16. The Dome, Housefair: It opened at the same spot where The Night Out used to be. It used to be a massive nightclub that could fit more than 2,000 people. Later, the O2 Academy moved into the spot.
17. Rebecca’s, John Bright Street: It opened in 1966 and was named after the owner’s daughter. There was a nighclub and a brasserie at the venue where people went to boogie. The venue was partially demolished years later after it went through a couple of facelifts. In late 1970s, it was named Boogies.
18. The Romulus, Hagley Road: This was a fun nightclub which got turned into Liberty’s, which too was an iconic nightclub. Later, the place was turned into a restaurant and it stands there. The Indian restaurant, Akbar’s, is a chain restaurant that serves good curry.
19. Pagoda Park, Smallbrook Queensway: In the 1980s was a popular nightclub with three floors and the DJ going up and down in a glass lift. The venue used to host themed events as well.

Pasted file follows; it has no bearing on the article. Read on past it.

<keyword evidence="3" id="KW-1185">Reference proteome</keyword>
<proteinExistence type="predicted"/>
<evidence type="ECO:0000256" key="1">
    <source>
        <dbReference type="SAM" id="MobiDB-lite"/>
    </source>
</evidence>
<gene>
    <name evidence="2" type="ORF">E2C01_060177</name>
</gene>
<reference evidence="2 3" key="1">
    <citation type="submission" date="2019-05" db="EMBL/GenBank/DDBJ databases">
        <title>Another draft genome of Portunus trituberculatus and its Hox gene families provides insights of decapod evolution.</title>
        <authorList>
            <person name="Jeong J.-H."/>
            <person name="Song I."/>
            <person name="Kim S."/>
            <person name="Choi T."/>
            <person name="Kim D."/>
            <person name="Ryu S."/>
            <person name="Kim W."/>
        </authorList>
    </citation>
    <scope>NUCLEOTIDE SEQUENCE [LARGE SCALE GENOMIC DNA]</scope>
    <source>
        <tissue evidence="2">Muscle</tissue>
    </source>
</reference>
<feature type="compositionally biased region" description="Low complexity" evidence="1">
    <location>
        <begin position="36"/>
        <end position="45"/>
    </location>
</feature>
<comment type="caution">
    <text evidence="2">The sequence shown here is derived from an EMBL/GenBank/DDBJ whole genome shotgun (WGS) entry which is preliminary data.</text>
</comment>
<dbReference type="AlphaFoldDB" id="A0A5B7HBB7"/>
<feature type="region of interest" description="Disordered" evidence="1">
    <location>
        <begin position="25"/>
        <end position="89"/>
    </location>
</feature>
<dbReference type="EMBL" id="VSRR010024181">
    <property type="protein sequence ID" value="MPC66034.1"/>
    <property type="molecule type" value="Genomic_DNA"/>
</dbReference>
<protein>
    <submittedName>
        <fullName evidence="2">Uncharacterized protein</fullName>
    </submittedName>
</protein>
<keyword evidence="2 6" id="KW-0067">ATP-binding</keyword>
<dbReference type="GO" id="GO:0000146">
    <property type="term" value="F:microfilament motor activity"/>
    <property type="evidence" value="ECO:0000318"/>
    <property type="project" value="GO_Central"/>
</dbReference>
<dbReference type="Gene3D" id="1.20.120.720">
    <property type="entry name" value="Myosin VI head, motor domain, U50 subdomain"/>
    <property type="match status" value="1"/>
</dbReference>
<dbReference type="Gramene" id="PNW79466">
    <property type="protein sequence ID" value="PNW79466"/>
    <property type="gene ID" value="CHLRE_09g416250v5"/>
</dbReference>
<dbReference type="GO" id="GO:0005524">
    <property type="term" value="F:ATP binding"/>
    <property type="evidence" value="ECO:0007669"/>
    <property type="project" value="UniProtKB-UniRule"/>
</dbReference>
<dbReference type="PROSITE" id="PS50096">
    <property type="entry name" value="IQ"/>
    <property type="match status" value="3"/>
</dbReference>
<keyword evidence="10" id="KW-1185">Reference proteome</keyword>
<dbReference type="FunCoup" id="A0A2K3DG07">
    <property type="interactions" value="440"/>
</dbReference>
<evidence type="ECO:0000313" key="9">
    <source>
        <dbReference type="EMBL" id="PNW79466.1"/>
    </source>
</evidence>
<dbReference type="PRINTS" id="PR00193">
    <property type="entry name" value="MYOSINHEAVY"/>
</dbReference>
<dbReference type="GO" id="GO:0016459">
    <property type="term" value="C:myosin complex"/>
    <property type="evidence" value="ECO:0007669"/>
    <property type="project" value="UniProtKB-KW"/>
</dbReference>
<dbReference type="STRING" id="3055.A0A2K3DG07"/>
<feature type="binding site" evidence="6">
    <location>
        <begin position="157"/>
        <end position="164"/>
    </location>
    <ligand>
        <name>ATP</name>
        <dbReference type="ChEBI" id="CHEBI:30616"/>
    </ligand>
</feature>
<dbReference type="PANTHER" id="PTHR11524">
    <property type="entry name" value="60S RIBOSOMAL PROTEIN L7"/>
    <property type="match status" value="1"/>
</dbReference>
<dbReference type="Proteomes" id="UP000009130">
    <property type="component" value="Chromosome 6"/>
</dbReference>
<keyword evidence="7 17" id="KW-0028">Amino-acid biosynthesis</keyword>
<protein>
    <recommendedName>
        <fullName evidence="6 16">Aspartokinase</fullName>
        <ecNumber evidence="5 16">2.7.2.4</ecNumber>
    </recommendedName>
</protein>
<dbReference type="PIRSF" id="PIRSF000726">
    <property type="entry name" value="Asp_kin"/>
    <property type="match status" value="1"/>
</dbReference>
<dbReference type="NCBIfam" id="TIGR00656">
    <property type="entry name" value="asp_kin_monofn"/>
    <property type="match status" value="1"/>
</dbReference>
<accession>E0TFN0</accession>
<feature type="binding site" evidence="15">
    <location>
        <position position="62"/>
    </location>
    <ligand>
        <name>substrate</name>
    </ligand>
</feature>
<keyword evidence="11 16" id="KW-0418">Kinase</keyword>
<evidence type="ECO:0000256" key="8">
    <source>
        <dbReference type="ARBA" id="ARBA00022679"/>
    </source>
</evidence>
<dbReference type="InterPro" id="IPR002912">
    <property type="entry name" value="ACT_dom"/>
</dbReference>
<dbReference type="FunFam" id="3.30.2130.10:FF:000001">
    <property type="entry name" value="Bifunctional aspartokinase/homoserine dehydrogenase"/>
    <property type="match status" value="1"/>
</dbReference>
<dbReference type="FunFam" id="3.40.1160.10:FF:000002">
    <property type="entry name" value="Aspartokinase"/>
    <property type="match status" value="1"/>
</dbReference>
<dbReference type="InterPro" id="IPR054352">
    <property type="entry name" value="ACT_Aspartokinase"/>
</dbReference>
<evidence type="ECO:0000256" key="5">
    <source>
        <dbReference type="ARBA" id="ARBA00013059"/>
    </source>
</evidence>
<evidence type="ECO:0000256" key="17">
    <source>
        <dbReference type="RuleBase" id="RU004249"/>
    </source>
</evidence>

20. Kings, Great Barr: This venue initially opened in 1937 as a pithead bath for miners and was later redeveloped as the nightclub - Kings. It was demolished, and as of 2023, the site is occupied by a petrol station.
21. Bakers Dance Club for the Millennium, Broad Street: It was located at Five Ways and closed in 2007.
22. The Q Club, Corporation Street: The Q Club opened the site of The Methodist Central Hall in Corporation Street 1991. Carl Cox, David Holmes, Grooverider, Paul Oakenfold, Underworld, Massive Attack, Pete Tong and Andrew Weatherall all played here, and Daft Punk’s first live album, Alive 1997, was recorded here. It closed permanently in 2017.
23. Branstons nightclub, Hockley: Wobble and Crunch were nights dance nights in Hockley. In 1992, it brought Birmingham to the nation’s awareness as the place to be.
24. Godskitchen at The Sanctuary, Digbeth: Godskitchen was a club at The Sanctuary in Digbeth in the 1990s. The building is now the O2 Institute.
25. The Steering Wheel Club, Chinatown: It was located in Wrottesley Street around the late 1980s and early 1990s and you could hear some great house music here.
26. Tin Tins, Bullring Shopping centre: This was an all-night dance club which opened in Spring 1990 as a gay club. The brainchild of Brian Wigley and Martin Healey, the club staged music acts, including Lonnie Gordon, Hazell Dean, Sharon Redd, and pop group Take That before they became famous. The venue was demolished in 1997 as part of the Bullring development.